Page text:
There are four prior posts in this series on dependency breaking:
- Introduction: Presented the case for removing dependencies to support the Agile mindset and drive control into the Agile team.
- Task Level Part 1: Supplied a simple pattern that keeps tasks within the team—the cross-functional feature team.
- Task Level Part 2a: Provided context for common anti-patterns that impede a team from finishing what they start.
- Task Level Part 2b: Outlined how vertically sliced stories and swarming can combat the desire to start something new verses finishing what was started.
In this post, we turn the focus to breaking feature level dependencies. Feature level dependencies occur when two features depend on each other to complete a use case flow. Like other dependencies, feature level dependencies can bring significant waste to your delivery teams, impeding their ability to effectively and efficiently deliver value. Breaking feature level dependencies will calm the chaos.
This fifth post in the series describes how to break feature level dependencies between teams.
Use Case Flows Create Dependencies Between Features
As a means of conveying how dependencies emerge between features, consider the product story map in Figure A for a hypothetical expense reimbursement system.
There is inherent dependency between the four primary activities of expense reimbursement shown in the example story map. Expenses must be managed before they can be submitted, expense submission must occur before approval, and only approved expenses will be reimbursed. As a result, the features that enable each activity also have dependencies that are driven by various use cases.
As an example of how dependencies exist between the features, assume the product owner decides that the top two use cases to deliver first are base path use cases for reimbursing billable and non-billable expenses. These use case paths through the features are shown in Figure B.
Each step in the use case is dependent on the prior step. This drives dependency between the features associated with each step in the use case. For instance, billable expenses cannot be submitted for approval and reimbursement until they have been entered into the system.
Assume there are two teams working on the product. How should the teams pull the features into their sprint backlog to reduce dependency? Teams could pull work based on feature specialization or they could pull work based on use cases. From a dependency perspective, team specialization on a feature area increases dependencies. When teams own work across use cases, dependencies are reduced, and the team is in control of delivering end-to-end value. These two patterns are outlined below.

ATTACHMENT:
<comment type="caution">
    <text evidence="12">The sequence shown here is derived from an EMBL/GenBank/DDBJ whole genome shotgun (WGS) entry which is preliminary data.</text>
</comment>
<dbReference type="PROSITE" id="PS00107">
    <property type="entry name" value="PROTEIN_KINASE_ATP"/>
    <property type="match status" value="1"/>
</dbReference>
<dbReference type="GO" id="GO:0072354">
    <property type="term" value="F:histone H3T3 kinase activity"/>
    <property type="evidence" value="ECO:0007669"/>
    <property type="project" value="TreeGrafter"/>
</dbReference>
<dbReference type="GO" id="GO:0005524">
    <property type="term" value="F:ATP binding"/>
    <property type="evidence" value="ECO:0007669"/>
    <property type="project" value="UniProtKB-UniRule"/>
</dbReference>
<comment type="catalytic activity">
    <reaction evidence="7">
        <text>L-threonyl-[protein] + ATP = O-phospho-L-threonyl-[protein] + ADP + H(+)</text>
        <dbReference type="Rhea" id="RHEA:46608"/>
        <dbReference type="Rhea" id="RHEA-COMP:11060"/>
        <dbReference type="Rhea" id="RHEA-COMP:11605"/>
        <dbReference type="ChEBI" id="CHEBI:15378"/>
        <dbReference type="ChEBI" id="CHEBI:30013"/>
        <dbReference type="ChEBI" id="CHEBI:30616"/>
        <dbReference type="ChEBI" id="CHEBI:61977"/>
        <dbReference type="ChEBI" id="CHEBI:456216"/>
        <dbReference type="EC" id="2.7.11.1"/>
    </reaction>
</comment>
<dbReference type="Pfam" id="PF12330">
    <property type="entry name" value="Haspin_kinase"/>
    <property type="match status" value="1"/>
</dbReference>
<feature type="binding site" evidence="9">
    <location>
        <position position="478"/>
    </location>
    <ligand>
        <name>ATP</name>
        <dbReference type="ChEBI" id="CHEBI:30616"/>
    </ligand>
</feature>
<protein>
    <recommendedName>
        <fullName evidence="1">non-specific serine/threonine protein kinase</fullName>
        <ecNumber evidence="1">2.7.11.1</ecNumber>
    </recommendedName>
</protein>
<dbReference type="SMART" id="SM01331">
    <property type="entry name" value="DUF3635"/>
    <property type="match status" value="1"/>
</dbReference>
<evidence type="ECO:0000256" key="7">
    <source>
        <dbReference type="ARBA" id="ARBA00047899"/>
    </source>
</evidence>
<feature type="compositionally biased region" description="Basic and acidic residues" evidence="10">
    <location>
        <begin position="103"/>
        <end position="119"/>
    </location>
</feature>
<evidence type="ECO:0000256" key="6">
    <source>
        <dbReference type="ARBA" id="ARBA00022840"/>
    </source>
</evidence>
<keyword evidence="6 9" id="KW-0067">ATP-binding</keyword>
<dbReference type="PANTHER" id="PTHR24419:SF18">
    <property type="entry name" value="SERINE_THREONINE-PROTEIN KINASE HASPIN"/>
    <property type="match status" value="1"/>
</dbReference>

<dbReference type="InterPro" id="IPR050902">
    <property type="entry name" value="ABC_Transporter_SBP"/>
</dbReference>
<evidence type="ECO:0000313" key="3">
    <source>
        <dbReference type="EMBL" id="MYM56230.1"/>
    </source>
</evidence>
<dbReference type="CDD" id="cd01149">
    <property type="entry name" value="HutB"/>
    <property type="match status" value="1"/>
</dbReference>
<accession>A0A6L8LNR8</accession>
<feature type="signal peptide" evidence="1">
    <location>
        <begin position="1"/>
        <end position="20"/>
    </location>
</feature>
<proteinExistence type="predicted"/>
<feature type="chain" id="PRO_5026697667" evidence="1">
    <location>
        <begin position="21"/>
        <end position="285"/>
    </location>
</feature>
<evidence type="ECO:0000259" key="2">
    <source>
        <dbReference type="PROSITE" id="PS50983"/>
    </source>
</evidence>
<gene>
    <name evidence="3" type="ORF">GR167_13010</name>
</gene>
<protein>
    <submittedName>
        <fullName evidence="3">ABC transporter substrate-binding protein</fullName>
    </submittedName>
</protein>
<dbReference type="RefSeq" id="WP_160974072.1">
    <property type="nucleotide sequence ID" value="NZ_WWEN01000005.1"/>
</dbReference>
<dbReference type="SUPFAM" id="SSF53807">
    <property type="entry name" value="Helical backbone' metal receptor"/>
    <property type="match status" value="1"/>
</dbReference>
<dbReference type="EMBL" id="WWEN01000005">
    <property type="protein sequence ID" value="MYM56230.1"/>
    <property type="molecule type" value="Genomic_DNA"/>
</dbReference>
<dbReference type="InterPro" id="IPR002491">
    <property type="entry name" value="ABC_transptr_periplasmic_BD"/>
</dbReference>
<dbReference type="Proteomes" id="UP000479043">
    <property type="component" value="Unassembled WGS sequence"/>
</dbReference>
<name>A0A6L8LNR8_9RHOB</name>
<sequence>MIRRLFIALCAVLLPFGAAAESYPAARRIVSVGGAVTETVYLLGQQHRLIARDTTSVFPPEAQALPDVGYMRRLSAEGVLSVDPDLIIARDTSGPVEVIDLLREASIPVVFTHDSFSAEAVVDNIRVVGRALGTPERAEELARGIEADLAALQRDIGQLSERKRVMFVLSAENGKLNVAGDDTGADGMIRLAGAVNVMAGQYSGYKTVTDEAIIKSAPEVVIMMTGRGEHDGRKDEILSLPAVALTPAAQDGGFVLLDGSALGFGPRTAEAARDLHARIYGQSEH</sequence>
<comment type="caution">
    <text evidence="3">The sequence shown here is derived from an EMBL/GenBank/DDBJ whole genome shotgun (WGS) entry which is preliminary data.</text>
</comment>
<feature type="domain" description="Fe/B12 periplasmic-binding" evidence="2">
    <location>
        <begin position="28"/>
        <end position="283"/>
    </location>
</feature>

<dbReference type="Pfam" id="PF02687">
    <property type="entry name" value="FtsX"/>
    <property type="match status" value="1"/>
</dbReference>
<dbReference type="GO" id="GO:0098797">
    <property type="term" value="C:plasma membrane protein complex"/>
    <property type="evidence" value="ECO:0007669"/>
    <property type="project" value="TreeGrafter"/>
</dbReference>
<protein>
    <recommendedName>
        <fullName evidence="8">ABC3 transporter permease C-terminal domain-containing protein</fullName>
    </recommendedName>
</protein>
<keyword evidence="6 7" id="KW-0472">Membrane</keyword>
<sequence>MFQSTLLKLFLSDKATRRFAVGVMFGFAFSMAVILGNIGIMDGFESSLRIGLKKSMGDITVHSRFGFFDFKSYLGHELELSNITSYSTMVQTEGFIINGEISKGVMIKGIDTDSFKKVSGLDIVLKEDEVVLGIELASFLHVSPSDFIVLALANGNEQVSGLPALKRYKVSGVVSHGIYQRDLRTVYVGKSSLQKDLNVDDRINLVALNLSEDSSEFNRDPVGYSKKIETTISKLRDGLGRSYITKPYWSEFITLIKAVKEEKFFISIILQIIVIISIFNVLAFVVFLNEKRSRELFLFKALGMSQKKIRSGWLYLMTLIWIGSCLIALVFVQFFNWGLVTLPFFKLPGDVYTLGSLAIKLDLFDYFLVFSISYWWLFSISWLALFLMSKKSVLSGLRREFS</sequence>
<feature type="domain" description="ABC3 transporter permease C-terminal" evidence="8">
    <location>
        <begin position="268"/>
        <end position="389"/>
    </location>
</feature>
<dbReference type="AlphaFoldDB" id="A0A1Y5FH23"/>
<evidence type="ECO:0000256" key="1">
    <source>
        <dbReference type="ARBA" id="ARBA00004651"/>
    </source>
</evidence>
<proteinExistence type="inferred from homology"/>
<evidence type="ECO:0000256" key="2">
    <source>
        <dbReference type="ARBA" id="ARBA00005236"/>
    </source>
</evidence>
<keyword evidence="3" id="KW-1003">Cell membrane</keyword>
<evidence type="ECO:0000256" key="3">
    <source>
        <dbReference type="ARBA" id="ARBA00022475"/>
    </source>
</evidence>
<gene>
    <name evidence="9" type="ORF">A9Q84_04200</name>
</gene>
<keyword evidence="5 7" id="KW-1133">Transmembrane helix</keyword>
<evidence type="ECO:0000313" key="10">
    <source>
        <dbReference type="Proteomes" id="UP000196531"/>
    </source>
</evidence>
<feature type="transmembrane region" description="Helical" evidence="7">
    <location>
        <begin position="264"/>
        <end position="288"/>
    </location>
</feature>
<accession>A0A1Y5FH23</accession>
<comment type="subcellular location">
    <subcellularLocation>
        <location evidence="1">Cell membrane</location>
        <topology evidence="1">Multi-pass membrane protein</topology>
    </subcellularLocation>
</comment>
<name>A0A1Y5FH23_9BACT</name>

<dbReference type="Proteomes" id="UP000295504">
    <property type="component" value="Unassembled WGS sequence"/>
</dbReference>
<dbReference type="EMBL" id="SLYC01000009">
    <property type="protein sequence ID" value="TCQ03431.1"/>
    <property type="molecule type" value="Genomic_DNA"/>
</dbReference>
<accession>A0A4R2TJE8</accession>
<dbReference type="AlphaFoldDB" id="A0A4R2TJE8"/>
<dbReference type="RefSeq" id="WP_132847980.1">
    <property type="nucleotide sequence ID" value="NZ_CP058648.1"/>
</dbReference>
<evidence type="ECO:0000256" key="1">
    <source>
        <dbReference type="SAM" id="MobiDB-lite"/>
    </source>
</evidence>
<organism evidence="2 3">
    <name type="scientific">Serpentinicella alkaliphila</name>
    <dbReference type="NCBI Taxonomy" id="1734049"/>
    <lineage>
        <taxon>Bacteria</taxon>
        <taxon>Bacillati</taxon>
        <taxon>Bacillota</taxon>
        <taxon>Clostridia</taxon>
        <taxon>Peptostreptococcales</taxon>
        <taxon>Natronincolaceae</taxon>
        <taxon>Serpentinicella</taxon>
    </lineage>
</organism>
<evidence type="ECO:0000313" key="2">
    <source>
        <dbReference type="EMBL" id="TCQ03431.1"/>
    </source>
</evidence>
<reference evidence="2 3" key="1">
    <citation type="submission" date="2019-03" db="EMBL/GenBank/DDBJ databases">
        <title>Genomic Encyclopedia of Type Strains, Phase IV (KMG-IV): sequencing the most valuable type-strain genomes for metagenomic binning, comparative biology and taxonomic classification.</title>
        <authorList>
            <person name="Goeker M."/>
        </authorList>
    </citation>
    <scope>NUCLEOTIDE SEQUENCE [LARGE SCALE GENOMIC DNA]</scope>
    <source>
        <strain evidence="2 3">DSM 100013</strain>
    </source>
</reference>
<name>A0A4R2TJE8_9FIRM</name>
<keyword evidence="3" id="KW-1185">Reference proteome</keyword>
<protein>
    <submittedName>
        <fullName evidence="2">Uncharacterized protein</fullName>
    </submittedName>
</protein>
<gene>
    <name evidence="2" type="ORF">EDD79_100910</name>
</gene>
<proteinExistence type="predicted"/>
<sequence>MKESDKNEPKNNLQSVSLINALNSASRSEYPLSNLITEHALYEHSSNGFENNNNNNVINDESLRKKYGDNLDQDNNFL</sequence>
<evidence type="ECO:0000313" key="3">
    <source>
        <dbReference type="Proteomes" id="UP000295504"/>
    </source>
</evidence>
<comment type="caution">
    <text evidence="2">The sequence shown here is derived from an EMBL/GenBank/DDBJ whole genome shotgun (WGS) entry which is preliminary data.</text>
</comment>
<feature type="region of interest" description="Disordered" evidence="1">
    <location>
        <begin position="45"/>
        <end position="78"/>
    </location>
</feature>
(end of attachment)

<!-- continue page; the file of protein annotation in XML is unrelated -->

Anti-pattern: Team Feature Specialization
A common anti-pattern that many teams fall prey to is focusing on or aligning to particular feature areas. The expected benefit of this approach is that a team develops a deep understanding of a particular feature and is better able to enhance it and support it overtime. The other expected benefit is that many teams can work simultaneously on their individual feature specialities to deliver an end-to-end use case faster.
Figure C illustrates a possible application of this approach.
In Figure C, Team 1 has focused on features related to entering and submitting expenses. Team 2 has focused on features related to approving expenses and sending checks to the employee for reimbursement.
As a result, Team 2 depends on Team 1 in order to complete either use case. Unless the entire use case is completed, the user outcomes cannot be achieved. Neither team owns the end-to-end value flow.
From the original post in the series, we know that dependencies introduce significant waste and complexity. Dependencies increase the effort to deliver the end-to-end use case and slows down overall value delivery for the product.
Aside from dependencies, having a team focus on select features reduces knowledge proliferation across teams. You will have more flexibility and less risk when more than one team understands a feature and how to enhance and support it. Feature specialization works counter to these benefits.
Given the inherent dependency waste and knowledge risks, teams having a feature specialization is not the preferred method.
Corrective Pattern: Teams Work on Features Across a Use Case
When teams care less about owning particular feature and more about delivering an end-to-end use case across multiple features, they will gain control. A team gains control by removing dependencies and increasing team capability to easily enhance and support a large portion of their product feature set. Figure D outlines this approach.
While it may take longer for one team to deliver an end-to-end use case using this approach, the systemic benefits are worth it. Teams will deliver with less effort, will gain future flexibility to work across multiple features, and will likely take less time to deliver all scope for a particular release backlog.
Keeping control within a team is critical for expedient delivery of value. Reducing feature level dependencies between teams when delivering value across a use case accomplishes this goal. As a side benefit, teams get a wide range of experience across many features of the product and reduce knowledge silos.
Stay tuned for the next post in the series—breaking organizational entity dependencies.
Related Posts on Gaining Control by Breaking Dependencies: